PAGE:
Michigan Court Backs Law Forbidding Property Owner from Letting Weeds Grow on Lawn

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Man claims native plants environmentally friendly. Town imposes ordinance outlawing uncut weeds on lawns.

Ann Arbor News reports

A Pittsfield Township man lost his fight over what he views as an environmentally friendly yard Monday night when a district court judge found in favor of the township, which had issued the man a $100 ticket last June.

The ruling, following closing arguments in 14-A District Court, ends a nine-month legal battle between the township and Stanislav Voskov over the yard at his Dalton Avenue home.

It was a debate in which the finer points might have had persons who possess the greenest of thumbs scratching their heads. Central to the case is what it means to "cultivate,'' and to a lesser degree, what constitutes a weed.

The ticket was issued for violating an ordinance that states that weeds may be no longer than 10 inches.

In his ruling, Judge Cedric Simpson threw out a definition provided by a University of Michigan horticulture specialist, who said that if a gardener took a "plant-and-watch'' approach and did nothing else, it could be considered cultivation.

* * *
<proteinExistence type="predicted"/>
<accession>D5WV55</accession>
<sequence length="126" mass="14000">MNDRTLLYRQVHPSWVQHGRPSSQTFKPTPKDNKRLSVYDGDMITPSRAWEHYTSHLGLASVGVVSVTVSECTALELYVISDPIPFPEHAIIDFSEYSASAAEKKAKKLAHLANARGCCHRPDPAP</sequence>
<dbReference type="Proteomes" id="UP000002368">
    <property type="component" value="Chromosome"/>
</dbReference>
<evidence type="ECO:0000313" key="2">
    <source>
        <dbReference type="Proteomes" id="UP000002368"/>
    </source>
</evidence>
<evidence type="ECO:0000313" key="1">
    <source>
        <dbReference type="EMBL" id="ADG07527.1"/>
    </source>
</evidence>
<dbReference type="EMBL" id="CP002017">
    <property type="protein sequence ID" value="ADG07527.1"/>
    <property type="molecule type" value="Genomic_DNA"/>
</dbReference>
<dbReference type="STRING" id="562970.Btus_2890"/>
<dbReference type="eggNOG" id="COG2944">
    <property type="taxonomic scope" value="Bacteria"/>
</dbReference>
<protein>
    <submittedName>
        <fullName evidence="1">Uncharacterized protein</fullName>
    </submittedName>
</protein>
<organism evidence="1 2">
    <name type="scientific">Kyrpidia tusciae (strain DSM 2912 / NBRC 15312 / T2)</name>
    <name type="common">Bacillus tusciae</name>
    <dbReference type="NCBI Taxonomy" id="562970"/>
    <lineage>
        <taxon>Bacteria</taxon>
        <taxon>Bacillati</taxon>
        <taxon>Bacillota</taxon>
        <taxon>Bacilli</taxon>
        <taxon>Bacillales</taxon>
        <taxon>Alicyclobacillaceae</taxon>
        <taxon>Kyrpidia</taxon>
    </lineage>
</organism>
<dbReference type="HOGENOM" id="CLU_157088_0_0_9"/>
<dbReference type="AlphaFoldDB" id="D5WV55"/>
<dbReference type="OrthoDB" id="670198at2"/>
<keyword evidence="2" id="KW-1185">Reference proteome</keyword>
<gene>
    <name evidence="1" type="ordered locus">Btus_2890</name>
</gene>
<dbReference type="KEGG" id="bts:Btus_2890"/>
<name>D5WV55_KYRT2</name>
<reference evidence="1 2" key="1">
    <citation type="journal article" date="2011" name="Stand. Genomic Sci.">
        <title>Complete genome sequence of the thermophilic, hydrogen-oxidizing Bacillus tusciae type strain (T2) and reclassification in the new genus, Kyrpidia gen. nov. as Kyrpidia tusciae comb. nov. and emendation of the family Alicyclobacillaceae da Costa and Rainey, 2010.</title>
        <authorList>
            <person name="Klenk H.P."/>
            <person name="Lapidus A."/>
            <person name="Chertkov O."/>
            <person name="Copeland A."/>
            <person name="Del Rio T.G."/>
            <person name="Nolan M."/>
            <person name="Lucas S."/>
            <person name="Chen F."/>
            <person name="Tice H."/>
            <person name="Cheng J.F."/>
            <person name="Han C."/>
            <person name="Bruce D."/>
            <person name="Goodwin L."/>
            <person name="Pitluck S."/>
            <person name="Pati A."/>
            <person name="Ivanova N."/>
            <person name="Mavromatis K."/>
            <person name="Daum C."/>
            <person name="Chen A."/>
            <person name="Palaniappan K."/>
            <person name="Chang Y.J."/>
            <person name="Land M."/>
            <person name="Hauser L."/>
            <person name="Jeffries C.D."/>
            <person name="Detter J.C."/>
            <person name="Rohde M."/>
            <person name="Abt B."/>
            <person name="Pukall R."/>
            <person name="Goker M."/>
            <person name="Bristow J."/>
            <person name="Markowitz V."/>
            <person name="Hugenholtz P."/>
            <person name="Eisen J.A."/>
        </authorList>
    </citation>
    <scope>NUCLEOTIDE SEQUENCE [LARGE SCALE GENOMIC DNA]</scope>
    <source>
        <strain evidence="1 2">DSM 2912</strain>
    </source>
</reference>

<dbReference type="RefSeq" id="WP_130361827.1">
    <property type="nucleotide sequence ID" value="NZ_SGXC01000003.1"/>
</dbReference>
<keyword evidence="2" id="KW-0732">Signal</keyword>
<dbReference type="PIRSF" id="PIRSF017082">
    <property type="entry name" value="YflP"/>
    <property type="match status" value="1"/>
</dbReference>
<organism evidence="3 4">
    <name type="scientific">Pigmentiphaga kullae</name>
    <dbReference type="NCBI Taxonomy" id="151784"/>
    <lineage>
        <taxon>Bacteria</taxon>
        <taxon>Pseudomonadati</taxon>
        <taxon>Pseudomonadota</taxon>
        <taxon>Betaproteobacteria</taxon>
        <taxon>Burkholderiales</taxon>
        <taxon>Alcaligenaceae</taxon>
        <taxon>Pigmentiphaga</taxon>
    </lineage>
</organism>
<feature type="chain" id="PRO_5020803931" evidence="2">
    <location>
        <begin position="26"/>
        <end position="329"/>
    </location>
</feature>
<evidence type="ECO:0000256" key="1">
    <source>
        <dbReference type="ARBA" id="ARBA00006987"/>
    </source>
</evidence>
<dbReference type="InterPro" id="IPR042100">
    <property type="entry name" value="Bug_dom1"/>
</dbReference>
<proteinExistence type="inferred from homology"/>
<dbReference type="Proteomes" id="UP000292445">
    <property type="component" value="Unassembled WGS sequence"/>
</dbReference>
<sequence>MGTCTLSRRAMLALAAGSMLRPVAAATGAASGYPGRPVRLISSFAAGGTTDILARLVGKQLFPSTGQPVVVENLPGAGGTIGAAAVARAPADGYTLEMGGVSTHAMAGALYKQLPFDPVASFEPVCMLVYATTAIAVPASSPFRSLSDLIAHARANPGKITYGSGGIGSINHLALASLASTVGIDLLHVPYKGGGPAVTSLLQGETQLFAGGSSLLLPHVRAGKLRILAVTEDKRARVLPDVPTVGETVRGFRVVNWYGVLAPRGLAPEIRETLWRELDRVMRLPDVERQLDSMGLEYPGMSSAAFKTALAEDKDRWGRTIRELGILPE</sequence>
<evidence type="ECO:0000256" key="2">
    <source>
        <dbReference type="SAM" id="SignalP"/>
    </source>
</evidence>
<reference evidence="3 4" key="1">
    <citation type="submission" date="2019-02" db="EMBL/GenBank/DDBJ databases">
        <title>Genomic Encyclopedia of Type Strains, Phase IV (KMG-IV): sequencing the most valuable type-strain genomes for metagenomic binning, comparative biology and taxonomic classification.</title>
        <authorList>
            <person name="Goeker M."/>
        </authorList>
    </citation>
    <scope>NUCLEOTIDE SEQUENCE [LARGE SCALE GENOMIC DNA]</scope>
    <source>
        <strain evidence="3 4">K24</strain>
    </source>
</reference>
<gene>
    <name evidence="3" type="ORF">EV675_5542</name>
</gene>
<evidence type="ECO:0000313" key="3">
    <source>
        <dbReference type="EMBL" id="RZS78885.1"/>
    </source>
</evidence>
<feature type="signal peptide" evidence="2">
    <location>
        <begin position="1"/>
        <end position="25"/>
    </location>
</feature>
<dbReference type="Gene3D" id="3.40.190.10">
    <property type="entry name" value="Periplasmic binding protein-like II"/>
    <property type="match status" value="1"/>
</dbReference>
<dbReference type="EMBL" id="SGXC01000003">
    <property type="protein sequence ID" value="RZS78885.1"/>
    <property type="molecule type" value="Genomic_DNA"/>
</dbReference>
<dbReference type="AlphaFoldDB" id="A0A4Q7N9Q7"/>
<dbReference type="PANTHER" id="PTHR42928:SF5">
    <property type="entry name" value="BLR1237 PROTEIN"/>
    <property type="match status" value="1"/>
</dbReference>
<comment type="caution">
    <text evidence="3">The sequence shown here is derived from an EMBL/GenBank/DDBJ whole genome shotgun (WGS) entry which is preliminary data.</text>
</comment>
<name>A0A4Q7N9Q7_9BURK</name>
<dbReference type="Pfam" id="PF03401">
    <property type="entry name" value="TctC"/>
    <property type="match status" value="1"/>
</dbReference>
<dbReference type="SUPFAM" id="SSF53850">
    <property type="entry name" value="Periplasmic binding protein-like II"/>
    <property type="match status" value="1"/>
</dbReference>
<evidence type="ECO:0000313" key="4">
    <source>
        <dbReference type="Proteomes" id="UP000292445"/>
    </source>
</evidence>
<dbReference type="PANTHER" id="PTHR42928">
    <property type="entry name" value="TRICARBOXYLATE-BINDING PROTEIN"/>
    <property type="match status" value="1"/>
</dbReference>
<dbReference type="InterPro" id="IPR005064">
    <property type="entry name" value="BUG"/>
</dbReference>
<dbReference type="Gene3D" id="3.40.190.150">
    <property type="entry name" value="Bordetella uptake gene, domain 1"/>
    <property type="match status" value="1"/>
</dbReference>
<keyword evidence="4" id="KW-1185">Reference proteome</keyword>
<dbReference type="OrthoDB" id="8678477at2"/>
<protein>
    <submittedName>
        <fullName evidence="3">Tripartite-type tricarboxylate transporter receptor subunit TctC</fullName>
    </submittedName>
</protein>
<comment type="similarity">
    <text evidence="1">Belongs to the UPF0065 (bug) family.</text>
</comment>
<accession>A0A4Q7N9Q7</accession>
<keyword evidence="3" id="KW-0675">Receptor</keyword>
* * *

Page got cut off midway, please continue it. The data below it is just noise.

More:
There was a bit more to cultivation, Simpson said, reading definitions from a Webster's Dictionary.

"I'm not here to say whether or not maintaining one's property with native plants or whatnot is a good thing,'' Simpson said. "The sole question is whether the (defendant's) property was in violation of the ordinance on the date in question.''

Voskov and his attorney, Stephen Safranek, argued that the yard was an environmentally friendly project filled with native plants that should not be considered weeds. Safranek, arguing that the plants had matured and weeds were removed as indicated in photos from one year to the following year, said emphatically at one point, "There aren't any dandelions! There aren't any dandelions!''

Jennifer Charnizon, the attorney for the township, said the township was fair in its dealings. After complaints from neighbors since 2006, it was not until 2008 after several contacts with Voskov that the $100 ticket was issued, she said.

"The property looks abandoned,'' she said. "It's for that kind of condition ... that ordinances like this one are put in place.''

The case drew the attention of local environmental groups who supported Voskov. Washtenaw County Water Resources Commissioner Janis Bobrin said that, based on the photos that appeared in The Ann Arbor News, it appeared Voskov was growing flowers known to be effective at managing stormwater, such as purple coneflowers and black-eyed susan varietals.

Voskov said he was disappointed with the outcome of the court proceedings. He said he has not ruled out an appeal.

"We do think regulations about yards are a good thing,'' he said. "But this is an extreme over-response to our yard.''

Simpson instructed the township to submit its restitution request for attorney fees.

Thanks to Jonathan Turley




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